A transport advisory committee has urged the Federal Aviation Administration to replace terms including ‘cockpit’ and ‘airman’ with gender-neutral terms.
The suggestions were put forward in a report, which was released on Wednesday, as part of the FAA’s Drone Advisory Committee’s efforts to make the aviation industry more inclusive.
It offered alternative gender-neutral phrases to replace the current FAA terms, including ‘flight deck’ instead of ‘cockpit’, ‘aircrew’ to replace ‘airman’ and ‘traditional aviation’ rather than ‘manned aviation’.
Giving a reason for the proposed change to ‘flight desk’, it claimed the term ‘cockpit’ has occasionally been used by male crew members to ‘exclude or undermine femme coworkers’.
FAA’s Drone Advisory Committee has urged the Federal Aviation Administration to replace terms including ‘cockpit’ and ‘airman’ with gender-neutral terms (file image from July 2020)
The report stated: ‘Research shows that the utilization of gender neutral language can lead to a more inclusive environment that draws more people to the industry and helps keep them there.
‘Accordingly, entities ranging from international bodies to airlines have adopted gender-neutral language.’
It also recommended using ‘they’ to describe ‘people-in-general’ as it deemed ‘his or her’ unnecessarily ‘wordy’ and added that it ‘enforces a gender binary’.
Alternative phrases for many other commonly-used words in the aviation industry were given, such as using ‘manufactured’, ‘constructed’ or ‘machine made’ instead of ‘manmade’.
‘Avoiding imprecise and exclusionary language can help create a work environment where all workers feel safe sharing their views, thereby improving psychological and operational safety,’ the report added.
In February, the committee were asked by the FAA for suggestions on switching to gender-neutral terms to make the industry more inclusive, according to the Washington Post.
The report, released on Wednesday, offered alternative gender-neutral phrases, including ‘flight deck’ instead of ‘cockpit’. Pictured: Federal Aviation Administration office in Washington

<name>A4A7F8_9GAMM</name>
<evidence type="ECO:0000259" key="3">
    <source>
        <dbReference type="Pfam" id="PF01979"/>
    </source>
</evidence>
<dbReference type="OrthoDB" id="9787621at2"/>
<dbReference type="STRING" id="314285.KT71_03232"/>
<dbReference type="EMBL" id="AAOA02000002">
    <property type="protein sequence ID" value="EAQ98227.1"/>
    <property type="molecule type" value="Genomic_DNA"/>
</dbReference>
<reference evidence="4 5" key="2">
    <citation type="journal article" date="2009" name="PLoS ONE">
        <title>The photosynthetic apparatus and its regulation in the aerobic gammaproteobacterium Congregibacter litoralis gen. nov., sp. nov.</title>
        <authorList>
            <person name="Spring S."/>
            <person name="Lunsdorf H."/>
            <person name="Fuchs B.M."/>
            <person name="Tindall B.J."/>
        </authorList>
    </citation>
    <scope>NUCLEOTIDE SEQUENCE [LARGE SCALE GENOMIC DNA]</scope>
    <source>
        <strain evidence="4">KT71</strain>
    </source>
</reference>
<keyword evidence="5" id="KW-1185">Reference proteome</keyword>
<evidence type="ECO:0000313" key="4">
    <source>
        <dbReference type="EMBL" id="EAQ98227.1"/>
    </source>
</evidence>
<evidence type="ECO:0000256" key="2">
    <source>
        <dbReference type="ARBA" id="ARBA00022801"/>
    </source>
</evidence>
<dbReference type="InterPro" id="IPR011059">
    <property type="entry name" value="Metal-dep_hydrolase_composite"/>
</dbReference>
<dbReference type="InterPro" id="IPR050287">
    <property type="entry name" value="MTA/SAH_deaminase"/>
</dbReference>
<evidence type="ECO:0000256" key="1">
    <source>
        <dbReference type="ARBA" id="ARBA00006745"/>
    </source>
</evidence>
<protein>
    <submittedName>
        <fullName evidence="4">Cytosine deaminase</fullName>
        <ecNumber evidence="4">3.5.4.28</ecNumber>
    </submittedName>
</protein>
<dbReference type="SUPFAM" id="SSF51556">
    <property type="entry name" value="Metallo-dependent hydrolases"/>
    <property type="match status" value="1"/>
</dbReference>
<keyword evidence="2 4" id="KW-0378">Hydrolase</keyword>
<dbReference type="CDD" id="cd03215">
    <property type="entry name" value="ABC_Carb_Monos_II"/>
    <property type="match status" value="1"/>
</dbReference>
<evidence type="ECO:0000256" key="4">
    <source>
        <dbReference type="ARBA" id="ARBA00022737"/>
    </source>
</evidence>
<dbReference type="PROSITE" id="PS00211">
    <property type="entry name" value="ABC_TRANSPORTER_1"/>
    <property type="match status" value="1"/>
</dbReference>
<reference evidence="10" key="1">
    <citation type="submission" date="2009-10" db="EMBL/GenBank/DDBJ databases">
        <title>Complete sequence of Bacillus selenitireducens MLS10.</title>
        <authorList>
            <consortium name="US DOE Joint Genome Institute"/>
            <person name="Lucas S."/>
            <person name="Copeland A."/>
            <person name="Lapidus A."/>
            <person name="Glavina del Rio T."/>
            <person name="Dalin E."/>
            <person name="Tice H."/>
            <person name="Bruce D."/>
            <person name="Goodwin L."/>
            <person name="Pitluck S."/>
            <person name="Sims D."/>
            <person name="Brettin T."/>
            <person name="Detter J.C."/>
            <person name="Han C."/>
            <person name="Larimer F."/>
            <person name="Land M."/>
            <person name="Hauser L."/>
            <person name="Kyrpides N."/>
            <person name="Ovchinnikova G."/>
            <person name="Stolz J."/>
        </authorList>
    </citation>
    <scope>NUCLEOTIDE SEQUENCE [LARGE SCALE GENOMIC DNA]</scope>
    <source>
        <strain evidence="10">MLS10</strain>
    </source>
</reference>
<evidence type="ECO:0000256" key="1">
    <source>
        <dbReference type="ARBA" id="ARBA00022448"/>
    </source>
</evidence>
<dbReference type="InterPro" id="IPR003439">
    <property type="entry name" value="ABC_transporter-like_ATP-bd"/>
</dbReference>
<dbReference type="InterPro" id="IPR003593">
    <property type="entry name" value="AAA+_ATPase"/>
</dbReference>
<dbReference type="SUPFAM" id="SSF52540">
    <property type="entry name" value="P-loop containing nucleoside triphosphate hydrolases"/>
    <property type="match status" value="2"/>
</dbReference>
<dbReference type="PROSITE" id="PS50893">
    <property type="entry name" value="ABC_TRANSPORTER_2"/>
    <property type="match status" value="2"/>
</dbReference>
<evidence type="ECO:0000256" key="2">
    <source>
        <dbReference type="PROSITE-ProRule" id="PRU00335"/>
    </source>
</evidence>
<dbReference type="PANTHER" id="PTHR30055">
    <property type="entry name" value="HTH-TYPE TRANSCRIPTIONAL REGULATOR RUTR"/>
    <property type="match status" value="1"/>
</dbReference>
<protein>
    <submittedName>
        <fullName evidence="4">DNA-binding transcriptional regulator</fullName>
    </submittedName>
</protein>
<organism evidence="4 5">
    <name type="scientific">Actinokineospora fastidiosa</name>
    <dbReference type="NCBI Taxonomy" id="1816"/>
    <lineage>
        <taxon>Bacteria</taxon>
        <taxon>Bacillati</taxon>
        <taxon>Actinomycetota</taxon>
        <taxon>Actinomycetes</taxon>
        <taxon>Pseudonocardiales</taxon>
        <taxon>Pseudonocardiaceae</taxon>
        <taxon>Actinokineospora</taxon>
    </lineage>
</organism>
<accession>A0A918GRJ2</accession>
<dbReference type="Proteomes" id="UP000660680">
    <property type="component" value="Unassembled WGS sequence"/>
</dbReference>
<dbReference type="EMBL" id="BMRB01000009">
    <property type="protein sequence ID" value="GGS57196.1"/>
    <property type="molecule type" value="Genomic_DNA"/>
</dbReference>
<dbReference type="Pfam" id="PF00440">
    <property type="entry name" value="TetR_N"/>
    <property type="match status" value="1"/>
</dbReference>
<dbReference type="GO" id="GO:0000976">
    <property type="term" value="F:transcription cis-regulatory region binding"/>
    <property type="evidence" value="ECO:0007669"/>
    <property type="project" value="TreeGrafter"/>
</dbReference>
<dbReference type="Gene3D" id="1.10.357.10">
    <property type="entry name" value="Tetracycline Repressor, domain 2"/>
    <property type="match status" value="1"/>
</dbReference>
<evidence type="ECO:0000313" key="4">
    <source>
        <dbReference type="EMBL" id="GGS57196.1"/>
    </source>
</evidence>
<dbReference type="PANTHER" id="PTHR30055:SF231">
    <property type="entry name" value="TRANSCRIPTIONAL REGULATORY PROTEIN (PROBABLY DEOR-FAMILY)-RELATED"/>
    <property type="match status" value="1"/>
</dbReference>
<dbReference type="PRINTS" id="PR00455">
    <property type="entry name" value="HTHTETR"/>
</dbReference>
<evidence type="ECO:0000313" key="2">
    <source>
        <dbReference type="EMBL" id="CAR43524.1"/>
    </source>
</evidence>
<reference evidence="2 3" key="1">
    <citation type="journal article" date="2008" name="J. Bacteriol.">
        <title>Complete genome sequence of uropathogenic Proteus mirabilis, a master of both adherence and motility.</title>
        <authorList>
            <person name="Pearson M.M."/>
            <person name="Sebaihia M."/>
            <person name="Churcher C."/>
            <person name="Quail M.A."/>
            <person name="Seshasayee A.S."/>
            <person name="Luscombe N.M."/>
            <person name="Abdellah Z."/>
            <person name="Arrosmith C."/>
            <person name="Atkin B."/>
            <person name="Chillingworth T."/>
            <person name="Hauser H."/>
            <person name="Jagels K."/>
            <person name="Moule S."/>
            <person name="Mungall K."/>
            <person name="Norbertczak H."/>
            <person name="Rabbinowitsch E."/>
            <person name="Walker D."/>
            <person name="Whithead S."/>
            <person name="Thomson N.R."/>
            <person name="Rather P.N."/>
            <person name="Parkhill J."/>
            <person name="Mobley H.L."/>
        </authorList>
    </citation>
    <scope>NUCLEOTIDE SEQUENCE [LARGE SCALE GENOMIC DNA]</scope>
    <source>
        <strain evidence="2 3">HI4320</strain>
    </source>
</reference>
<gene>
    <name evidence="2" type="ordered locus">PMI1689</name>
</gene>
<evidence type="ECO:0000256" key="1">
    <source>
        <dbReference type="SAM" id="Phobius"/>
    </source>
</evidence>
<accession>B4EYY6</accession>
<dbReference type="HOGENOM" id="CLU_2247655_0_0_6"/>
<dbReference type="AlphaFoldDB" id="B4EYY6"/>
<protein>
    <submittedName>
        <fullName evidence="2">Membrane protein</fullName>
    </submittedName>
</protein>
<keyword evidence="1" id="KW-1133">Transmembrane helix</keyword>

Deputy FAA Administrator Bradley Mims said the agency will now review the advisory committee’s recommendations.
He told the publication: ‘Implementing gender-neutral language into the aviation community is an important step towards achieving diversity and inclusion in the workforce.’
In the report, the advisory group, made up of representatives from different sectors of the industry, also gave advice on how the FAA could adopt gender-neutral terms.
The aim of the report was to refresh language used in the drone industry in the hope that the wider aviation community would make the same changes, Trish Gilbert, executive vice president of the National Air Traffic Controllers Association, said.
The report added: ‘Adopting gender-neutral language is a positive step toward a more inclusive and diverse ecosystem.’
Other government agencies have already began using gender-neutral terms, with NASA updating its style guide in 2006 to request that any references to the space program be made non-gender specific.
Giving a reason for the change to ‘flight desk’, it claimed that the term ‘cockpit’ has been used by male crew members to ‘exclude femme coworkers’ (file image of American Airlines plane)
And a number of airlines, including easyJet and Japan Airlines, have already swapped ‘ladies and gentlemen’ in favour of gender-neutral greetings.
In 2019, United Airlines became the first US airline to offer gender-neutral booking for customers who do not identify as male or female. They were followed just months later by American Airlines.
Those buying tickets were able to pick either ‘U’ (undisclosed) or ‘X’ (unspecified) for their gender following the changes.
United launched the initiative in concert with The Human Rights Campaign, one of the country’s most prominent LGBTQ advocacy groups, as well as The Trevor Project.
Experts have said that language changes are vital first steps but must also be followed by other efforts to recruit and retain a diverse workforce.
Professor Christine Mallinson of the University of Maryland at Baltimore County said: ‘Simply changing the language won’t ensure the diverse workforce, but not changing the language will certainly give the impression that a diverse workforce is not what they’re going for.’